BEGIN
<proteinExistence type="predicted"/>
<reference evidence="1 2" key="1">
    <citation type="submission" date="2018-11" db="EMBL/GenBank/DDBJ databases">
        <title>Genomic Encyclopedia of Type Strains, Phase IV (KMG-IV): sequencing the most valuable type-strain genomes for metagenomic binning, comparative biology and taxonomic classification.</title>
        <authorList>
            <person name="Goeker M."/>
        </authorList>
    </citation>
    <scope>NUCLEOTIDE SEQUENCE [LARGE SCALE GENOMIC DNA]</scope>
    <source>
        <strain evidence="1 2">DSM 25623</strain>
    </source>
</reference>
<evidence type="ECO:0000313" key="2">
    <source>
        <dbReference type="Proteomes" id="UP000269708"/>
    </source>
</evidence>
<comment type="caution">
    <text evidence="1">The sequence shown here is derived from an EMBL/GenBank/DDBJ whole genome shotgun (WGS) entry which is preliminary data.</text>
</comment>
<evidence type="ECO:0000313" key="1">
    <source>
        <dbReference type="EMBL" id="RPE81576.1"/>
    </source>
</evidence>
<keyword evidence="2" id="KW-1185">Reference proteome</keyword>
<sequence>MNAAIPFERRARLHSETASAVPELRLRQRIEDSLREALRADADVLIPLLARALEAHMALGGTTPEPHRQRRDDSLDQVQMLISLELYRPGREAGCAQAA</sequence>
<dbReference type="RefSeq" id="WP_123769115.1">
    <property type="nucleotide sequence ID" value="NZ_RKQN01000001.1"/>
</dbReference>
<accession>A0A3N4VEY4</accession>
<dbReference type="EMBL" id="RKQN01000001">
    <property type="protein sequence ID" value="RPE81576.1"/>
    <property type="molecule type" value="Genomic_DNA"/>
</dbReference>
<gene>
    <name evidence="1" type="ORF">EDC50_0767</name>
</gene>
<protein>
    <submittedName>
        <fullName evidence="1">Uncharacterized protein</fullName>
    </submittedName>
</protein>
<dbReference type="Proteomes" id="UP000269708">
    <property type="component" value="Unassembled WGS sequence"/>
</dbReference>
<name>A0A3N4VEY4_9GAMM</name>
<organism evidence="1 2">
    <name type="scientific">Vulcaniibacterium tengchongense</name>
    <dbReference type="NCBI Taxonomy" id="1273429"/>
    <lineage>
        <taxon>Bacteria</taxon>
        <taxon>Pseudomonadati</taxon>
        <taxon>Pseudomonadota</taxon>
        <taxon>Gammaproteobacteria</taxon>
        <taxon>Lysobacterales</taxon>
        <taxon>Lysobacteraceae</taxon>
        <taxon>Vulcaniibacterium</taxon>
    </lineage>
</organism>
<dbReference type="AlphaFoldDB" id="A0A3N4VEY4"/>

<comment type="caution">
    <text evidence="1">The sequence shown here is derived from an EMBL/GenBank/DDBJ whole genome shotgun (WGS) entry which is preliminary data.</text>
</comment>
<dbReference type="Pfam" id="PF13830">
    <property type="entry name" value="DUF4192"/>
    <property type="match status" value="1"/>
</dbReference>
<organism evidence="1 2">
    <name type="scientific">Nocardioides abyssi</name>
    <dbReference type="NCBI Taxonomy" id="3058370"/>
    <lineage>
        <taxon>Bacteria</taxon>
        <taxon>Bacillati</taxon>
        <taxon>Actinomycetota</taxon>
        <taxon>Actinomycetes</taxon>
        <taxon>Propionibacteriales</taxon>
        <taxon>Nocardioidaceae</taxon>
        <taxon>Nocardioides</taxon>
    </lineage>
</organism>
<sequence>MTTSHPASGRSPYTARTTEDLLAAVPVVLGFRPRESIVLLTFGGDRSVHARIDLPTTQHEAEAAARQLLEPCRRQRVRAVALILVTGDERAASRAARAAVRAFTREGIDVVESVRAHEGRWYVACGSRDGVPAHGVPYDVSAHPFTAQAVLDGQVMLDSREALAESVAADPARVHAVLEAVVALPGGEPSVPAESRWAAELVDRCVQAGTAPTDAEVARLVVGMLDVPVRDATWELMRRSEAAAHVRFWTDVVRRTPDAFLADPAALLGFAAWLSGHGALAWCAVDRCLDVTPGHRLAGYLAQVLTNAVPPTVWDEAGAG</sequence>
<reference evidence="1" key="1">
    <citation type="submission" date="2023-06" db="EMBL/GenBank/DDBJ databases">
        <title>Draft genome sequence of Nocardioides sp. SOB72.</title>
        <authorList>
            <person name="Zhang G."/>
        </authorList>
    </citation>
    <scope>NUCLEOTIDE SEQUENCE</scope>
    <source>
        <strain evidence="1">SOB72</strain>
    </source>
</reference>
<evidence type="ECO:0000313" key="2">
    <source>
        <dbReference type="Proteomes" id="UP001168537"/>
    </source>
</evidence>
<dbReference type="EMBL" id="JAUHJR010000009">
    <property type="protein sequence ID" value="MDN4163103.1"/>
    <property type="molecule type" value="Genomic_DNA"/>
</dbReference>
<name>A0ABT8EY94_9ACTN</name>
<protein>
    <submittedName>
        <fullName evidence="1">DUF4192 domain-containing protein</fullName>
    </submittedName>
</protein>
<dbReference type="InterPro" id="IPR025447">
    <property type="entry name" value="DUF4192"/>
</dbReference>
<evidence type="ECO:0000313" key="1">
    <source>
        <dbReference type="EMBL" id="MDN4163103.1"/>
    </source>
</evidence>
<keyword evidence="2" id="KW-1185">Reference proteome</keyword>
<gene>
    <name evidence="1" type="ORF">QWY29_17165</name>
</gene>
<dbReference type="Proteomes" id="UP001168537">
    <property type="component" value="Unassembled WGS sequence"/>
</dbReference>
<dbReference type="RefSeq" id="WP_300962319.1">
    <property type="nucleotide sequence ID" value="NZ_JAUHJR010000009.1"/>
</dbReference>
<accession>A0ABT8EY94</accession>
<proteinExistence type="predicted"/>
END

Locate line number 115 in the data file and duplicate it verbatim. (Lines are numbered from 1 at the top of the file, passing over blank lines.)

    <source>